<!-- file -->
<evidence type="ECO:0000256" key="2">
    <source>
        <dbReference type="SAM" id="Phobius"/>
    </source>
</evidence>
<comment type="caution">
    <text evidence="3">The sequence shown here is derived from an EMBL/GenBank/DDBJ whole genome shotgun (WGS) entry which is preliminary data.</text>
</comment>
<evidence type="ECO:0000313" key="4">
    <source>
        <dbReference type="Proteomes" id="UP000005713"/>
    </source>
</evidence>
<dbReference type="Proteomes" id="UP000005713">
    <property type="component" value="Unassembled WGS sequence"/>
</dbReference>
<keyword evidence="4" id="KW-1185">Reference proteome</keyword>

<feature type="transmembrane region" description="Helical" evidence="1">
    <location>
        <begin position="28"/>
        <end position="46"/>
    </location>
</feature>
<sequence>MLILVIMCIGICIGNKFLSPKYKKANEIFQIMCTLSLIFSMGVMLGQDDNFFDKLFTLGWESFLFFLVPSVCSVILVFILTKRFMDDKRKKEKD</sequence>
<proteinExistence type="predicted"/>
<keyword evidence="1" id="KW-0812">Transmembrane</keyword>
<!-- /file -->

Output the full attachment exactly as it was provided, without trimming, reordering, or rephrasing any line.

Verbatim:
<evidence type="ECO:0000256" key="2">
    <source>
        <dbReference type="SAM" id="Phobius"/>
    </source>
</evidence>
<comment type="caution">
    <text evidence="3">The sequence shown here is derived from an EMBL/GenBank/DDBJ whole genome shotgun (WGS) entry which is preliminary data.</text>
</comment>
<evidence type="ECO:0000313" key="4">
    <source>
        <dbReference type="Proteomes" id="UP000005713"/>
    </source>
</evidence>
<dbReference type="Proteomes" id="UP000005713">
    <property type="component" value="Unassembled WGS sequence"/>
</dbReference>
<keyword evidence="4" id="KW-1185">Reference proteome</keyword>

<feature type="transmembrane region" description="Helical" evidence="1">
    <location>
        <begin position="28"/>
        <end position="46"/>
    </location>
</feature>
<sequence>MLILVIMCIGICIGNKFLSPKYKKANEIFQIMCTLSLIFSMGVMLGQDDNFFDKLFTLGWESFLFFLVPSVCSVILVFILTKRFMDDKRKKEKD</sequence>
<proteinExistence type="predicted"/>
<keyword evidence="1" id="KW-0812">Transmembrane</keyword>